About half a dozen people have applied for an influential new job in Missouri to draw state legislative districts under a nationally unique mandate to achieve "partisan fairness" and "competitiveness" in elections.
Missouri's "nonpartisan state demographer" position was created by a voter-approved constitutional amendment last year to try to diminish the potential for political gamesmanship when state House and Senate districts are redrawn after the 2020 census.
People interested faced a Wednesday deadline to apply to State Auditor Nicole Galloway. She said Thursday that her office will forward at least six completed applications to the top Republican and Democrat in the Senate, who can select one for the job. A seventh applicant is still under review.
"The real goal here is to get an honest broker and a nonpartisan actor who can help counterbalance the partisan interests that have driven this process in the past," said Sean Nicholson, a Democratic consultant who led the campaign for the redistricting ballot measure.
Missouri is one of eight states where voters have enacted redistricting reforms targeting partisan gerrymandering during the past decade. About one-third of all states will use independent or bipartisan commissions as part of their redistricting process after the 2020 census. But Missouri is the only state to mandate the use of a specific mathematical formula to try to engineer fair and competitive elections.
The new nonpartisan demographer will use that formula to create proposed maps for the state House and Senate that will be submitted to a pair of existing bipartisan state commissions. Those commissions will be able make changes to the demographer's plans only by a 70% vote.
Missouri's districts for the U.S. House will continue to be crafted by the state Legislature, subject to veto by the governor.
Republicans currently hold the Missouri governor's office and supermajorities in both legislative chambers, though control of all of those will be at stake in the 2020 elections. Redistricting is scheduled to occur in 2021.
Missouri's current state Senate districts were adopted by a bipartisan commission after the 2010 census. Its state House districts were drawn by a judicial panel after a bipartisan commission failed to agree on a plan.
In the 2018 elections, Republican candidates received an average of 57% of the two-party vote across Missouri's 163 House districts, yet Republicans won 71% of the seats. That gave them a 116-47 majority over Democrats — about 13 more GOP seats than would have been expected based on their share of the total vote, according to an Associated Press analysis that used the same mathematical formula prescribed by the ballot measure.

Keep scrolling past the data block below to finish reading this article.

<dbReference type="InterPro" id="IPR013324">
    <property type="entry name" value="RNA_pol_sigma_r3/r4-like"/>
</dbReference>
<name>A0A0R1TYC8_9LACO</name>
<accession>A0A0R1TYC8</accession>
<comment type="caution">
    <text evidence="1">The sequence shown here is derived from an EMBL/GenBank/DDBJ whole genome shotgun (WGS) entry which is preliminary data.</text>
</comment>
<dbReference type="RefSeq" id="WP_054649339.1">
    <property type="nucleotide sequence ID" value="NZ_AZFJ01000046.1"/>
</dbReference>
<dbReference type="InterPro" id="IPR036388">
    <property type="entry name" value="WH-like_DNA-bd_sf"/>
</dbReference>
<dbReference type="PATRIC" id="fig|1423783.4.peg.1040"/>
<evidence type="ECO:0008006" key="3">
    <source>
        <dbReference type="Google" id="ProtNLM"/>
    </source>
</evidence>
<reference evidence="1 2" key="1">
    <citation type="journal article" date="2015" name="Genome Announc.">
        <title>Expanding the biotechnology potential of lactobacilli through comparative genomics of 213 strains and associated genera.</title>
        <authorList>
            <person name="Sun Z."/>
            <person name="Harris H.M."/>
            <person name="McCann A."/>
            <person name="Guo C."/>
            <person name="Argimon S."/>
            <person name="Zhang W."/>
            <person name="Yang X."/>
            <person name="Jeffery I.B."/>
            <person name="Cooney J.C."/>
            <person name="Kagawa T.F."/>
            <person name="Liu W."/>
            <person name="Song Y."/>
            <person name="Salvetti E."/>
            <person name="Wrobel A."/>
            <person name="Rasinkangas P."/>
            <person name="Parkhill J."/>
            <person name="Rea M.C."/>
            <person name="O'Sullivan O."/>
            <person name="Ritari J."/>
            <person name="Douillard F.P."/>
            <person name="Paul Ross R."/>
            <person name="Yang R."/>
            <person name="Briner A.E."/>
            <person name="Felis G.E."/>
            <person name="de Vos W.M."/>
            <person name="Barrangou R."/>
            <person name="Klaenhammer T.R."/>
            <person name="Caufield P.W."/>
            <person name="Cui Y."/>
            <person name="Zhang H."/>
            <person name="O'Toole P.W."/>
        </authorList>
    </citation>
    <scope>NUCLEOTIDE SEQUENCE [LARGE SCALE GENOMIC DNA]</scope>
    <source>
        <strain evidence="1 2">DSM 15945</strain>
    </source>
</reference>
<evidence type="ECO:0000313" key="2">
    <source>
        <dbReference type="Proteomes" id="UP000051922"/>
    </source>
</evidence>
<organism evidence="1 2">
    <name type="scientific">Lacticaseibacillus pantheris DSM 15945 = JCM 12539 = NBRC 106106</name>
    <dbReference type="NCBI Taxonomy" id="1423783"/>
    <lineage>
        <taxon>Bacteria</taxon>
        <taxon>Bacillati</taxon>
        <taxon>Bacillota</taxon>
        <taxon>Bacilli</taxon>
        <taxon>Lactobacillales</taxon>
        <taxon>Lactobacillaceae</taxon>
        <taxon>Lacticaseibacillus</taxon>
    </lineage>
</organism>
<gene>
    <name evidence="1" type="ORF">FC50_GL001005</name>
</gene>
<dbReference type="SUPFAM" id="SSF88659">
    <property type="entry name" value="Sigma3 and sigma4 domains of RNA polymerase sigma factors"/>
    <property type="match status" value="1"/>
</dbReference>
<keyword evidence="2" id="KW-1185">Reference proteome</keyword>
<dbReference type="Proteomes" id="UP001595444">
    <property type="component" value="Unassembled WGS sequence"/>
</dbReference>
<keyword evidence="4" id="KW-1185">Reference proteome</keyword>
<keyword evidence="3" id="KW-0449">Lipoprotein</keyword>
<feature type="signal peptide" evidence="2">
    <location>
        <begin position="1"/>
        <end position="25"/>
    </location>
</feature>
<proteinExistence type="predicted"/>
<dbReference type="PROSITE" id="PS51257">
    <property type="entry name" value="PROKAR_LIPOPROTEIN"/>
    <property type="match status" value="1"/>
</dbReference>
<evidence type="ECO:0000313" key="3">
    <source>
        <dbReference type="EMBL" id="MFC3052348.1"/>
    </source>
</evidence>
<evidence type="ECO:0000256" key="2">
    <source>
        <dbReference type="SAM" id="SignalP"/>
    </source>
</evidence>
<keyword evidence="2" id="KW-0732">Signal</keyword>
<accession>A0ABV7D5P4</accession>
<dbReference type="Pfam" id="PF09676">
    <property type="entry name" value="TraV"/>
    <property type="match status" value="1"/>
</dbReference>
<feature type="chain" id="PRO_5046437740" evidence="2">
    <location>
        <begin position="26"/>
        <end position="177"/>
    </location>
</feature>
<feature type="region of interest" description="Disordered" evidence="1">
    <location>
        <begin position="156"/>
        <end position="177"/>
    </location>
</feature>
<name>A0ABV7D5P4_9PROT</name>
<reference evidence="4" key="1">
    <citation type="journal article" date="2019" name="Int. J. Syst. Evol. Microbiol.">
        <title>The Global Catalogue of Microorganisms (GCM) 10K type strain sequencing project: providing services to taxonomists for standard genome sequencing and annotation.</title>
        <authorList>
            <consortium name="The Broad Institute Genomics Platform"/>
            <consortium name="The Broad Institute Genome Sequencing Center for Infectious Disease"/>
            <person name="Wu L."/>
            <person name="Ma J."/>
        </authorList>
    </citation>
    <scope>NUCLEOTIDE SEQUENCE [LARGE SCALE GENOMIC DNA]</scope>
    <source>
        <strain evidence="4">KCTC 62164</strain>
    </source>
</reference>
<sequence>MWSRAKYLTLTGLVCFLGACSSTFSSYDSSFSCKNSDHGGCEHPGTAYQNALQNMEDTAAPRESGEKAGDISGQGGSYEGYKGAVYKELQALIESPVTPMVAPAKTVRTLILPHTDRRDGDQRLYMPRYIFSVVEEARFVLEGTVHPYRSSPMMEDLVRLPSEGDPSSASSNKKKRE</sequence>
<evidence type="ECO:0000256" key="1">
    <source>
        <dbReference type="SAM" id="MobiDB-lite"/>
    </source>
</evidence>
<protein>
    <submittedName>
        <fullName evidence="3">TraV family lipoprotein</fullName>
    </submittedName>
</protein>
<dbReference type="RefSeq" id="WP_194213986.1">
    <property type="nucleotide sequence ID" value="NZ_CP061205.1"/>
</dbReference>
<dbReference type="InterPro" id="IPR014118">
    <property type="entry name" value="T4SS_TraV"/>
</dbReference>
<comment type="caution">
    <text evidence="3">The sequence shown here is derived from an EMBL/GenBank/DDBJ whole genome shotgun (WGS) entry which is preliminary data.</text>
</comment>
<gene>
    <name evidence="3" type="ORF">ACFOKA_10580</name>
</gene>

The AP analysis of Missouri's new redistricting formula shows it has the potential to end the Republicans' supermajorities and move the chambers closer to the more even partisan division that is often reflected in statewide races. But the size of the likely Democratic gains remains uncertain, partly because the formula has never been put to the test.
The constitutional amendment approved by voters requires the new demographer to be a Missouri resident but leaves specific qualifications up to Galloway, a Democrat who is challenging Republican Gov. Mike Parson. Galloway's application form requires people to have a college degree with coursework in demographic or statistical analysis and several years of professional experience using geographic information systems and statistical software.
The auditor's office said one applicant appeared not to have the required professional experience but could still submit documentation showing he does.
The six eligible applicants include three employees of the Missouri Department of Natural Resources — Donald Cripe, Bryan Kinworthy and Robert Zane Price; retired Air Force officer Jason Ross; city of Columbia engineering technician Damon Braidlow; and Sara Hartman, an office employee at Faith Lutheran Church in Jefferson City.